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Mistress of the Art of Death by Arianna Franklin

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LCW
Compulsive Reader
Location: Southern California

Mistress of the Art of Death by Arianna Franklin

Postby LCW » Tue August 26th, 2008, 5:23 pm

In 12th Century Cambridge, children are dissapearing and turning up dead...with horribly mutilated bodies. Immediately the zealous Christians suspect the jews and a they attack the local jewery. For their own safety the Jews are kept in the castle away from danger. But they can't work and no income for them means no income for the King. So King Henry sends for the medieval equivalent of today's coroner from a top medical school in Salerno italy, a Master of the Art of Death.

Instead, he gets Adelia, a Mistress of the Art of Death, who is accompanied by Simon, the Jewish investigatory, and Mansur, a large Muslim eunuch who is Adelia's bodyguard. In the hysterical and superstitious climate of Cambridge, and in order to avoid a charge of witchcraft, Mansur poses as the doctor and Adelia his assisant. All three begin the difficult task of examining the childrens bodies, gathering the clues, and searching for the killer.

This book is sort of a cross between CSI and Silence of the lambs. The actual mystery is interesting and kept my attention but I kept getting pulled out of the book by dialogue or some historical fact that just didn't seem right. The characters, esp. Adelia, all have very modern attitudes and just weren't believable. Additionally the story went on way too long after the killer is revealed.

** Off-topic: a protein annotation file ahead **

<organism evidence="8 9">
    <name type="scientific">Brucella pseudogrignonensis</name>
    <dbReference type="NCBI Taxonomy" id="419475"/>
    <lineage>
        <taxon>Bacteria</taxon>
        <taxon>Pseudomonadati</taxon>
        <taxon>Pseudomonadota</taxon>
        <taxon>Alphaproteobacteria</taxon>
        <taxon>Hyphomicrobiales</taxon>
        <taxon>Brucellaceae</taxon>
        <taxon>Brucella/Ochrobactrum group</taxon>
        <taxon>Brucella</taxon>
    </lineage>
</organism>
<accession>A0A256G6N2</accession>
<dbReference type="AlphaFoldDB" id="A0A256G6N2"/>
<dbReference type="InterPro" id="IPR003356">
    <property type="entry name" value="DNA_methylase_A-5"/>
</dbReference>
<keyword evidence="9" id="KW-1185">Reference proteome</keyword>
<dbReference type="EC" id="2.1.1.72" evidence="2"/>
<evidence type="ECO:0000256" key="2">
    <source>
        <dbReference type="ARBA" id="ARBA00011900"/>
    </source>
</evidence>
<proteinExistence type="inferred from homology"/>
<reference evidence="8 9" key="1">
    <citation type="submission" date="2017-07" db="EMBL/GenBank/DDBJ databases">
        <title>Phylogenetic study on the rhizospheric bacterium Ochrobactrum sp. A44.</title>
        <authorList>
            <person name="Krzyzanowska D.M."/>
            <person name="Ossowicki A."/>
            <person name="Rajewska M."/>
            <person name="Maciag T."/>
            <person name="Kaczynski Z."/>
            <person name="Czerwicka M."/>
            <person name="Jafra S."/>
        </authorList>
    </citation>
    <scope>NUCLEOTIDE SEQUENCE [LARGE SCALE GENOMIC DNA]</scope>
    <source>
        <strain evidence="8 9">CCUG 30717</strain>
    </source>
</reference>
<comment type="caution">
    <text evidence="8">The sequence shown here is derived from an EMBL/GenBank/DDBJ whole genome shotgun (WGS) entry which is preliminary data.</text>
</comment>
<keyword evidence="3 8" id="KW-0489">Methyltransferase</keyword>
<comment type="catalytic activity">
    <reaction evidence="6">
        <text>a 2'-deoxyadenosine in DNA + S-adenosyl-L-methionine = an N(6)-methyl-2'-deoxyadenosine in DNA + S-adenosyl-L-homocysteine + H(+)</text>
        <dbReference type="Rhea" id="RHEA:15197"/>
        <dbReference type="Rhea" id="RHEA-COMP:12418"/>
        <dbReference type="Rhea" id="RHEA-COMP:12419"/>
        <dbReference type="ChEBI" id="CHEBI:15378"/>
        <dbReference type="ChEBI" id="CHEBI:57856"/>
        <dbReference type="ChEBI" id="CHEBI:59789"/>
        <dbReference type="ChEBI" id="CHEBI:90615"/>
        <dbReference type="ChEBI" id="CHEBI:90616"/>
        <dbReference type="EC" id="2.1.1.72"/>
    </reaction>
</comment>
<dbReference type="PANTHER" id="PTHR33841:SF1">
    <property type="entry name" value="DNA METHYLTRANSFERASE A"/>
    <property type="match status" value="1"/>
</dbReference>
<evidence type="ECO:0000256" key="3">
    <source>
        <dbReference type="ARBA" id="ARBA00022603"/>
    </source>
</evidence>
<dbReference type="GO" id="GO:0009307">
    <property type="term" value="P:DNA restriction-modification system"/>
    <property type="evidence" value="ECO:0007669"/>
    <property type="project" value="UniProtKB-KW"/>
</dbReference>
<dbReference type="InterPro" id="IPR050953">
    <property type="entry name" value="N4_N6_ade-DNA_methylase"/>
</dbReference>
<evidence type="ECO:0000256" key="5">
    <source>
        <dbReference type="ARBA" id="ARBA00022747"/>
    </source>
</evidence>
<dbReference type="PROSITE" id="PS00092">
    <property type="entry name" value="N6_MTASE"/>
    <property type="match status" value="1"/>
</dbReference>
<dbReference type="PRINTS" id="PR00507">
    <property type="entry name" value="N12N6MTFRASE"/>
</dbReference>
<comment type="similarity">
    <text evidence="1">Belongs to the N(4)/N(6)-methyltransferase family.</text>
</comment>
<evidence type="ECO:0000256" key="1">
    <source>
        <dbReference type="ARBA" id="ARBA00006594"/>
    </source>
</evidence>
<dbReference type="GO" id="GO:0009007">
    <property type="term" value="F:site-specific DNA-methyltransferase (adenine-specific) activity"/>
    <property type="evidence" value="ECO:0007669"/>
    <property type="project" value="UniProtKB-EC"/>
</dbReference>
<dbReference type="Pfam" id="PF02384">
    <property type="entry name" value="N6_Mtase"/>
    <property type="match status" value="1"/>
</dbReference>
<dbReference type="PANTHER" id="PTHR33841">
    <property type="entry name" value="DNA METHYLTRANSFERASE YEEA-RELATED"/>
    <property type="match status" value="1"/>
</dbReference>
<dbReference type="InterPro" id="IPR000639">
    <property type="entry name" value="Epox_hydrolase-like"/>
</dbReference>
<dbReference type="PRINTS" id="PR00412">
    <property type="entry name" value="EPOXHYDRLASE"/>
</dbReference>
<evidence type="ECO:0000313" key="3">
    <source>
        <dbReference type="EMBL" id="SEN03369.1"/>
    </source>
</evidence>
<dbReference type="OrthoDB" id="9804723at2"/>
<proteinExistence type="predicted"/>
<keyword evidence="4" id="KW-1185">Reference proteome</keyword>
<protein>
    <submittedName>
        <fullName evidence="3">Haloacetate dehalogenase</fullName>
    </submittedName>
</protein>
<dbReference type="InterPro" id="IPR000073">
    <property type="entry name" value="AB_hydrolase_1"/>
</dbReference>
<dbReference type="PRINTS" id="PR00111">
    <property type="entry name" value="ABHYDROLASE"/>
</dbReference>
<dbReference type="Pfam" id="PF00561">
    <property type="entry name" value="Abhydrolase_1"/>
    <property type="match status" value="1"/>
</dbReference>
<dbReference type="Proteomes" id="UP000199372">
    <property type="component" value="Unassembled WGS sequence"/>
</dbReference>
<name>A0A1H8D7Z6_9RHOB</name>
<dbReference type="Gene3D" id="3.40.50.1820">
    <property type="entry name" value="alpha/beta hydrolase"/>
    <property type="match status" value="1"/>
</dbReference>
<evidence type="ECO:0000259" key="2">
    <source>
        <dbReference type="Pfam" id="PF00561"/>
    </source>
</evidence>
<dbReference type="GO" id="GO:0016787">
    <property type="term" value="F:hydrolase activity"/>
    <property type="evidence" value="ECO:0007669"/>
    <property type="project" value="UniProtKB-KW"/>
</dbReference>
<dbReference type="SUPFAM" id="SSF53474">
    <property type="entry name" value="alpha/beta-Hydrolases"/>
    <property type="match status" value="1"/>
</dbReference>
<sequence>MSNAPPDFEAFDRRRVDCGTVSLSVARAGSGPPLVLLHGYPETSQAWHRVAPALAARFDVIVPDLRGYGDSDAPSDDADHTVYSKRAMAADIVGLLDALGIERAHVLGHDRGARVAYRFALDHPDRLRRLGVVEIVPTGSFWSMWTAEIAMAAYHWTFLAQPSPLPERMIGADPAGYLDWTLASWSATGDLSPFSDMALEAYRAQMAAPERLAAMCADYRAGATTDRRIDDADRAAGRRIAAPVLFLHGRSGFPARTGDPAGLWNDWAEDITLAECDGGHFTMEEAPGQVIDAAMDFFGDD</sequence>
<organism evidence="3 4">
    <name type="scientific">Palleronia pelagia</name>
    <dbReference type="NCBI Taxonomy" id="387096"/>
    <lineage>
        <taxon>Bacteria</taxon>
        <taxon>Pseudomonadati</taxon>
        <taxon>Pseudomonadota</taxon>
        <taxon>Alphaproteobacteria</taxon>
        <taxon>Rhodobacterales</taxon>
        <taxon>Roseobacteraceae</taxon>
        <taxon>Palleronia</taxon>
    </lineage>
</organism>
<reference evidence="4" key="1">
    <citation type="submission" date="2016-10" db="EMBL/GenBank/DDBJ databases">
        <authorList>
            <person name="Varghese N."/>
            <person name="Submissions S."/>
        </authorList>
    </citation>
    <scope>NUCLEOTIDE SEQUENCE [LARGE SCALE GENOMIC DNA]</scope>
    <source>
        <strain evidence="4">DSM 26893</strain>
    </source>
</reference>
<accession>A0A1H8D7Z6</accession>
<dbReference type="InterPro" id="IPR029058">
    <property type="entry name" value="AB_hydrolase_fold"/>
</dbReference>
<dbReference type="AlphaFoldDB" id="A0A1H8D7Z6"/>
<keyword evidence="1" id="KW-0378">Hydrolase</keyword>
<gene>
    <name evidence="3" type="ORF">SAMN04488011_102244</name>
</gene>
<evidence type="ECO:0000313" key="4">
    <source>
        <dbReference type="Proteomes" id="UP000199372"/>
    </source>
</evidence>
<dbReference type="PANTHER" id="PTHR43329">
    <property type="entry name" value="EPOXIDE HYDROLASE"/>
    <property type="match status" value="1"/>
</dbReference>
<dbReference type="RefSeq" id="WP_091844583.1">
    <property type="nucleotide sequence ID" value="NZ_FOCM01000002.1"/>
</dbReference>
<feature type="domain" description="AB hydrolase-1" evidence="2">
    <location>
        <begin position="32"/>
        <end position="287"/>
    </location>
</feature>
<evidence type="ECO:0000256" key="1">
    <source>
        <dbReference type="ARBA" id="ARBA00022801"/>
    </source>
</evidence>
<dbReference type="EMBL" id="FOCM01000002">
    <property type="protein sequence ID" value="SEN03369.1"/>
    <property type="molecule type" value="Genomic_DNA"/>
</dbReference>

I liked the author's writing style though and it was infused with a lot of dry humor which I enjoyed. So ultimately although I did have issues with certain aspects of the book, they weren't so bad that I regret reading it. If you can over look the modern attitudes and anachronisms and just read it for the story itself I think you'll really like it.

3/5 stars

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Kailana
Reader
Location: Nova Scotia, Canada
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Postby Kailana » Wed August 27th, 2008, 3:25 am

There is another sequel to this book due out next year... Personally I liked this book, but the sequel wasn't that great. I probably still will read the other one, though

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diamondlil
Bibliomaniac

Postby diamondlil » Wed August 27th, 2008, 10:56 am

These were my thoughts when I read it a couple of years ago. I am currently reading the sequel myself.


In Cambridge, a child has been hideously murdered and other children have disappeared. The Jews, made scapegoats by the all-powerful Christian clergy, have been forced to retreat into the castle to avoid slaughter by angry townspeople.

Henry, King of England, is displeased. The Jews provide a large part of his revenue and therefore the real killer must be found, and quickly. A renowned investigator, Simon of Naples, is recruited and he arrives in town from the continent accompanied by an Arab and a young woman, Adelia Aguilar.